Online Security

10 Things You Can Do to Avoid Fraud

Crooks use schemes to defraud millions of people every year. They often combine new technology with old tricks to get people to send money or give out personal information. Here are some practical tips to help you stay a step ahead.

  • Spot imposters. Scammers often pretend to be someone you trust, like a government official, a family member, a charity, or a company you do business with. Do not send money or give out personal information in response to an unexpected request — whether it comes as a text, a phone call, or an email.

  • Do online searches. Type a company or product name into your favorite search engine with words like “review,” “complaint,” or “scam.” Or search for a phrase that describes your situation, like “IRS call.” You can even search for phone numbers to see if other people have reported them as scams.

  • Do not believe your caller ID. Technology makes it easy for scammers to fake caller ID information, so the name and number you see are not always real. If someone calls asking for money or personal information, hang up. If you think the caller might be telling the truth, call back to a number you know is genuine.

  • Do not pay upfront for a promise. Someone might ask you to pay in advance for debt relief, credit and loan offers, mortgage assistance, or a job. You may be told that you have won a prize, but first, you must pay taxes or fees. If you do, the scammers will probably take the money and disappear.

  • Consider how you pay. Credit cards have significant fraud protection built-in, but some payment methods do not. Wiring money is risky because it is nearly impossible to get your money back. That is also true for reloadable cards and gift cards. Government offices and honest companies will not require you to use these payment methods.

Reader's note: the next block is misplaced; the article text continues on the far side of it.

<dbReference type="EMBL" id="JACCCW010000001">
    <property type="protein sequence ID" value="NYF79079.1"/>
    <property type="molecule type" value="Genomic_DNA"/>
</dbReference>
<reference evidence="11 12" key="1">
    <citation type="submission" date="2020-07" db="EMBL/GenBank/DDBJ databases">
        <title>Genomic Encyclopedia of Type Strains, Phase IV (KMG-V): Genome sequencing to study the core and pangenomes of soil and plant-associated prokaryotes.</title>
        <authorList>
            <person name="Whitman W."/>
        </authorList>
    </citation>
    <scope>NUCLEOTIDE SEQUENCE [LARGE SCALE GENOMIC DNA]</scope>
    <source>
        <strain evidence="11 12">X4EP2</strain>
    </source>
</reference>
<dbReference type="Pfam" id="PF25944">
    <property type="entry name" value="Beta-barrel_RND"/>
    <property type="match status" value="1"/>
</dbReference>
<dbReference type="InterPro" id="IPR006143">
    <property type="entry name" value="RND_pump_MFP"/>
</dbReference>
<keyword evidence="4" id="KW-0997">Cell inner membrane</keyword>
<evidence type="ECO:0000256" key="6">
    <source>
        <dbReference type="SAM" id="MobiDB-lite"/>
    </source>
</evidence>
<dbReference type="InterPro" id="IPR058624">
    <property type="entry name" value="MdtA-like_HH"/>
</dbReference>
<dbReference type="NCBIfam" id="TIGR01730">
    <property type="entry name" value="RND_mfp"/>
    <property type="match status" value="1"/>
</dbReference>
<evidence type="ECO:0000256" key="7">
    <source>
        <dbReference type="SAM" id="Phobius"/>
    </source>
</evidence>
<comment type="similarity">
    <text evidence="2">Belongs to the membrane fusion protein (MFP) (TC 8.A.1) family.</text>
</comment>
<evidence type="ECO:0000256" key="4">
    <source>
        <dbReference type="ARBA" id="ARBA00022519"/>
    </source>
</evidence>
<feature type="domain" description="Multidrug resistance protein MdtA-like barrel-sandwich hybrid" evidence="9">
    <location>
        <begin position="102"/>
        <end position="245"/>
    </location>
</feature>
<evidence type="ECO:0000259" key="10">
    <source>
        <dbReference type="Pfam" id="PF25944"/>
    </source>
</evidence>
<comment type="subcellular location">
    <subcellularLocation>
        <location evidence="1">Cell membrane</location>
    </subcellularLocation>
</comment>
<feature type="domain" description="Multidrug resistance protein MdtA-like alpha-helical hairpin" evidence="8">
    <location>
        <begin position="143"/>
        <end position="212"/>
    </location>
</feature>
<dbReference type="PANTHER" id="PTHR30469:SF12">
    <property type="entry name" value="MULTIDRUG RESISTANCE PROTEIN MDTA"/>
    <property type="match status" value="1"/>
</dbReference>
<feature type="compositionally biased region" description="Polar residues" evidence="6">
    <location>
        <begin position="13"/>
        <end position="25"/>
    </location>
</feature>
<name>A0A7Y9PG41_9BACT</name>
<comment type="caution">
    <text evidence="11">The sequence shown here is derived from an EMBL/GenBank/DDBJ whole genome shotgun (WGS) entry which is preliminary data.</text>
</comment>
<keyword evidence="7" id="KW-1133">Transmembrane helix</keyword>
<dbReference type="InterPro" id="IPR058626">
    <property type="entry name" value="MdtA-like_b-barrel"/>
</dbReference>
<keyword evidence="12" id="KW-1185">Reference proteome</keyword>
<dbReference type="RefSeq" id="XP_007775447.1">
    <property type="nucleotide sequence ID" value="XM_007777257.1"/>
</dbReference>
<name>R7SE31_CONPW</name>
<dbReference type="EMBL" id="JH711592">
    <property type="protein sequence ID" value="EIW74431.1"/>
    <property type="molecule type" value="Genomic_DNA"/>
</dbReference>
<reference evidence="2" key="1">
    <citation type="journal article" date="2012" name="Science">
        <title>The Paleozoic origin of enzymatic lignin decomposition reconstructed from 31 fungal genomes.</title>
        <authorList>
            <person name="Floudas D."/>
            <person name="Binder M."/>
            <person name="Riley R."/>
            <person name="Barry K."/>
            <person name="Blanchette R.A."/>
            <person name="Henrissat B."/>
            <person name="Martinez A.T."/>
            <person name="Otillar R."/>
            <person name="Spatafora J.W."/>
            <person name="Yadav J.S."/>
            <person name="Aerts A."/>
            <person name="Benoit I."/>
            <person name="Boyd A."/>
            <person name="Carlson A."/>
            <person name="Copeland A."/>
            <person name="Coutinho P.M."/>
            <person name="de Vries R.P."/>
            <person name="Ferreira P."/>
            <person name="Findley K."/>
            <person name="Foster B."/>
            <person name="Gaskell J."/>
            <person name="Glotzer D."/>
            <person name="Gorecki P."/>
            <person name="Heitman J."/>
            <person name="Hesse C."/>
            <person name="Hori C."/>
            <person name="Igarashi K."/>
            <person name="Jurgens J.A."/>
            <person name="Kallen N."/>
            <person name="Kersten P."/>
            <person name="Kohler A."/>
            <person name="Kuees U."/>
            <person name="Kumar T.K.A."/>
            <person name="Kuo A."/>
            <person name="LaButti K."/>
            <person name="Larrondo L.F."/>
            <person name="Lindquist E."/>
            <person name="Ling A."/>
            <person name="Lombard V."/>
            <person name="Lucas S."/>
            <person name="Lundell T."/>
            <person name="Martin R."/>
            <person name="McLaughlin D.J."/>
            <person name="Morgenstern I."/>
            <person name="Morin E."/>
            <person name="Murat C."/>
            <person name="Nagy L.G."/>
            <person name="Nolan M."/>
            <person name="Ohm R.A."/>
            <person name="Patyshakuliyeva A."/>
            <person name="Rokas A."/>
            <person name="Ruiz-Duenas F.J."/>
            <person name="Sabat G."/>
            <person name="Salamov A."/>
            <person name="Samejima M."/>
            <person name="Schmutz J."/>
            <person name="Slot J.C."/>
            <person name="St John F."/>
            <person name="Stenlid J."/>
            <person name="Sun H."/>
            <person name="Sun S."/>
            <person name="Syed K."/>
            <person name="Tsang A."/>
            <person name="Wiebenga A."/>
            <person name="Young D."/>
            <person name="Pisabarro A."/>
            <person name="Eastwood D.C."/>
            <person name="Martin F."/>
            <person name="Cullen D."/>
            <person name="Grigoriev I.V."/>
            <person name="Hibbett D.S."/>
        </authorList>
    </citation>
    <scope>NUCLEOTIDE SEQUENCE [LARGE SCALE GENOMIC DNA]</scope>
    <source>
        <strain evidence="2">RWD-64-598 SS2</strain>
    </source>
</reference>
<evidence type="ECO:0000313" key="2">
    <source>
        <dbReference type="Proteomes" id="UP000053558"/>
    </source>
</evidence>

• Talk to someone. Before you give up your money or personal information, talk to someone you trust. Con artists want you to make decisions in a hurry. They might even threaten you. Slow down, check out the story, do an online search, or consult an expert.

  • Hang up on robocalls. If you answer the phone and hear a recorded sales pitch, hang up and report it to the FTC. These calls are illegal, and often the products are bogus. Do not press 1 to speak to a person or to be taken off the list. That could lead to more calls.

  • Be skeptical about free trial offers. Some companies use free trials to sign you up for products and bill you every month until you cancel. Before you agree to a free trial, research the company, and read the cancellation policy. Always review your monthly statements for charges you do not recognize.

  • Do not deposit a check and wire money back. By law, financial institutions must make funds from deposited checks available within days but uncovering a fake check can take weeks. If a check you deposit turns out to be a fake, you are responsible for repaying the financial institution.

  • Sign up for free scam alerts from the FTC at Get the latest tips and advice about scams sent right to your inbox.

If you spot a scam, report it at


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